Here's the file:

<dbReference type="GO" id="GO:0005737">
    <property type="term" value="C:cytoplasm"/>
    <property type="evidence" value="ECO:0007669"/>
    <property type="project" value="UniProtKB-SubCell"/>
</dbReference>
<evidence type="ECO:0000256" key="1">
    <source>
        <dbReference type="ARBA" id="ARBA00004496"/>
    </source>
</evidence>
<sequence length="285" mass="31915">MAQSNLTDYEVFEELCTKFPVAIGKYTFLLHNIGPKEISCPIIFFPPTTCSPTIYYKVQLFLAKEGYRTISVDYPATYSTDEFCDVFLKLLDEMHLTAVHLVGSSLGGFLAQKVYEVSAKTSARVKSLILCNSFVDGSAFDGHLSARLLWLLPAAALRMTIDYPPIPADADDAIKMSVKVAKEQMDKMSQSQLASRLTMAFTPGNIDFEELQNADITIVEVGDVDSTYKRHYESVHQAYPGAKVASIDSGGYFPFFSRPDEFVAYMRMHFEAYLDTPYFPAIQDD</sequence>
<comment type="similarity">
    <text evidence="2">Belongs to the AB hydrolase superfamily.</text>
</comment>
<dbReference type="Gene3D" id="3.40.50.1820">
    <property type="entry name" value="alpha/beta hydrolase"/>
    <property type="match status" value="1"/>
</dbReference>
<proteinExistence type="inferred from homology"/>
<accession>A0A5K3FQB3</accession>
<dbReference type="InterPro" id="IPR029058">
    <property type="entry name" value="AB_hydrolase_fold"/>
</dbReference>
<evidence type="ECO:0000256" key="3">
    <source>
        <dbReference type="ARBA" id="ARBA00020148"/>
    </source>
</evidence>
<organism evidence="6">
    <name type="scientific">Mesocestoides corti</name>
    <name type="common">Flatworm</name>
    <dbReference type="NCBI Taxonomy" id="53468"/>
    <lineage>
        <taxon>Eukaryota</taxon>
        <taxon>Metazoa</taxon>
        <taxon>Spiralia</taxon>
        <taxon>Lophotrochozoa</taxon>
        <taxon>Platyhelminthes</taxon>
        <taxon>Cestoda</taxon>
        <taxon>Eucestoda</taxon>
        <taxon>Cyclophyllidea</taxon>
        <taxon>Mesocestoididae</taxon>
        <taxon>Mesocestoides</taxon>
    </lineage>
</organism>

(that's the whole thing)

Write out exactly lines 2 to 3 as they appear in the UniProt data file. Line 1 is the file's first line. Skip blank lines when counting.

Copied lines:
    <property type="term" value="C:cytoplasm"/>
    <property type="evidence" value="ECO:0007669"/>